The changing career landscape

What will the world of work look like in ten years’ time? Future gazing can be both fun and also extremely tricky, but sometimes the easiest place to start is to look back to the past. It’s fair to say the world, and the job market in particular, has changed a lot in the last few decades. According to the latest figures From the Office for National Statistics (ONS), the unemployment rate is also at its lowest since 1975. Jobs today have changed and shifted focus since the mid-70s, when the Bay City Rollers dominated the charts. Industries such as coal mining have declined and others, like the financial sector, have grown. Moreover, workplaces have been revolutionised through technology and the dawn of the internet era. Today the pace of change, comparatively, seems ever faster and it is the careers that adapt and ride the wave of change that will shape the future.

 

Skills to pay the bills

 

The ONS research also indicates that vacancies are approaching a record high, suggesting businesses have skills shortages that they’re looking to fill. In today’s modern workplace, and certainly in tomorrow’s world of work, having the top skills will be a key differentiator for those applying and interviewing for roles. The rise in science, technology, engineering and maths (STEM) careers, and the focus towards tech roles such as artificial intelligence (AI) and cyber security, also shows that key skills are required as an entry point into certain career paths.

In order to plug the skills gap individuals, and the wider workforce, will need to adopt an iterative approach to learning and up-skilling. A qualification, such as a degree, might not be enough by itself to put you ahead of other candidates and give you the competitive edge. Instead, it is those who build their skills through regular career reviews, relevant placements, work experience or extra-curricular courses that will have the advantage.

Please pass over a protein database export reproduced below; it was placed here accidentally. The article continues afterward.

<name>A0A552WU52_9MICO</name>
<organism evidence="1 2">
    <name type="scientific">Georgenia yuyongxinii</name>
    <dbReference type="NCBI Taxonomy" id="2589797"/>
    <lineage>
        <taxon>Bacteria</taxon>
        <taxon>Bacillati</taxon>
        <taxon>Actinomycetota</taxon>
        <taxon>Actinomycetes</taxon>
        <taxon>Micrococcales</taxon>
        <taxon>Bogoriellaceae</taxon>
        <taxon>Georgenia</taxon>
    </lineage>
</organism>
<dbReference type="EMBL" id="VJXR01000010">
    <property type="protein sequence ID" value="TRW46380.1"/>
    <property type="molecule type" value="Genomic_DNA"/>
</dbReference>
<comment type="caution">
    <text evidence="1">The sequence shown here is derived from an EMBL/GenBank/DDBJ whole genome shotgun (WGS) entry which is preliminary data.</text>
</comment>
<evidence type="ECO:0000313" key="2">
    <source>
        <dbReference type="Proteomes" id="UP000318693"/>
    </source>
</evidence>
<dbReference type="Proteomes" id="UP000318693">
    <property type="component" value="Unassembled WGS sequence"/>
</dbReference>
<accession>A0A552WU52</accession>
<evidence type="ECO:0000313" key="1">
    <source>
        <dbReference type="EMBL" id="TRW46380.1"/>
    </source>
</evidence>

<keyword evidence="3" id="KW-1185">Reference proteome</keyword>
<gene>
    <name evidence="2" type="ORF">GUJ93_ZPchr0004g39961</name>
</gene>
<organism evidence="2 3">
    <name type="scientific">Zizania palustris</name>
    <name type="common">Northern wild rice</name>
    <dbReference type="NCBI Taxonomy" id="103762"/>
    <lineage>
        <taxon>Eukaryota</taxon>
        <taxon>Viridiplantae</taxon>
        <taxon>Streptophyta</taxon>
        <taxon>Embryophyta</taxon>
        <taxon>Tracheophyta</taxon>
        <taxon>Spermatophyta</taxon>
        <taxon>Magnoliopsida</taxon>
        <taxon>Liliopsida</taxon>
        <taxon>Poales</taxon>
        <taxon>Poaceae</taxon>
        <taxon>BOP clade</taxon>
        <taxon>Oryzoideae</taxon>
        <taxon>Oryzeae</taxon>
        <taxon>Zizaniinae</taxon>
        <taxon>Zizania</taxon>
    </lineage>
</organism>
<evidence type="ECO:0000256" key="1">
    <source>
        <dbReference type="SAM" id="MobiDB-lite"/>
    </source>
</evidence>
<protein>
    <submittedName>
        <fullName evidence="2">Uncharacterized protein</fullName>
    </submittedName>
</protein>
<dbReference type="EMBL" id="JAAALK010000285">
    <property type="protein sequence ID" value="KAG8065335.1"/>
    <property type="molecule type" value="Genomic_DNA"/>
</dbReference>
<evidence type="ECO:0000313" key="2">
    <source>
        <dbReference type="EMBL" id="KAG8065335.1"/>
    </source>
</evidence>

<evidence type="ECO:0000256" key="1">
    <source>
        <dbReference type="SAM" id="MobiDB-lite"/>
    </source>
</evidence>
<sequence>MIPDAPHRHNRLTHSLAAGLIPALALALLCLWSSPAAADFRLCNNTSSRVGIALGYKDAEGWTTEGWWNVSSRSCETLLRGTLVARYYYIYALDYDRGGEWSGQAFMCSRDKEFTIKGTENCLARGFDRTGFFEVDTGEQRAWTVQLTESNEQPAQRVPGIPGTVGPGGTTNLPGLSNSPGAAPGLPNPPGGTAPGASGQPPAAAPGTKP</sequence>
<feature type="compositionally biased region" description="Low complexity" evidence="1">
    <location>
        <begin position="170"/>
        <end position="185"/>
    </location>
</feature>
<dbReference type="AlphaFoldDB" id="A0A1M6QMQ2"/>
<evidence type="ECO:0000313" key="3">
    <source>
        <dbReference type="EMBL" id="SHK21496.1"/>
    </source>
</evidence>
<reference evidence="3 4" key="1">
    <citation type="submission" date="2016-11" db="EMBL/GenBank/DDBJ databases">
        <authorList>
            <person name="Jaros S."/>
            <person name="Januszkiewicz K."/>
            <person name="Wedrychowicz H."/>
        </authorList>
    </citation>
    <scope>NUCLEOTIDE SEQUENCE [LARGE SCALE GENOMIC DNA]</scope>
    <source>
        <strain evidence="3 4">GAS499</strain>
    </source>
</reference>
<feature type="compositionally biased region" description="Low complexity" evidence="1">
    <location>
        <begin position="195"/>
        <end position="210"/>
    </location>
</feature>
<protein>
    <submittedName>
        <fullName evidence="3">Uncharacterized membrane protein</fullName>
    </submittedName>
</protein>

Flexibility is the future

 

The way we work is changing too. Life isn’t always 9-5 and nor, nowadays, are our jobs. Many industries and companies are increasingly offering flexible and remote working practices, giving each employee the freedom and opportunity to work in the way that suits them best.

When it comes to who we work for, more and more people are breaking out on their own and making themselves the boss; becoming entrepreneurs, consultants or heading up small businesses. This is echoed by the increase in people changing career direction in later life. A job for life is simply no longer the norm as people are now having more careers in their lifetimes. People are responding to this change in a flexible way by using the transferable skills developed in one role to help them either identify their desired next job or to inform their future career change. It’s a case of playing to your strengths and people are becoming more aware of the importance of developing their skill set, or even learning a new one.

 

Follow your path

 

The expectations we have about work, and the jobs we undertake, are a world away from those we had in the 1970s. Thankfully, these days we have access to online careers information and advice services at our fingertips – helping us in our chosen career paths and ensuring we learn all the necessary skills to fulfil our true potential.

It can be daunting to think about where we will be in our careers in ten years’ time, or even what jobs might look like in the future. But we can take the steps now, through upskilling via a training course or seeking expert careers advice, to set us out on the track best matched to our skills and passions. When it comes to your career the most important thing is that you’re following the path that’s right for you.

 

 

Tom Laws  – Careers Adviser, National Careers Service (https://www.linkedin.com/in/tom-laws-0b6850173)

Tom began working as an adviser for the National Careers Service in 2012, where he completed his Level 3 NVQ in Advice and Guidance, and has been working as a careers and youth adviser since 2010.

He graduated from York St John University in 2008 and is currently undertaking a Digital Marketing apprenticeship.

Previously he has worked in a range of different careers, from sound design on computer games, installing flooring for a hotel chain and coaching sport in schools.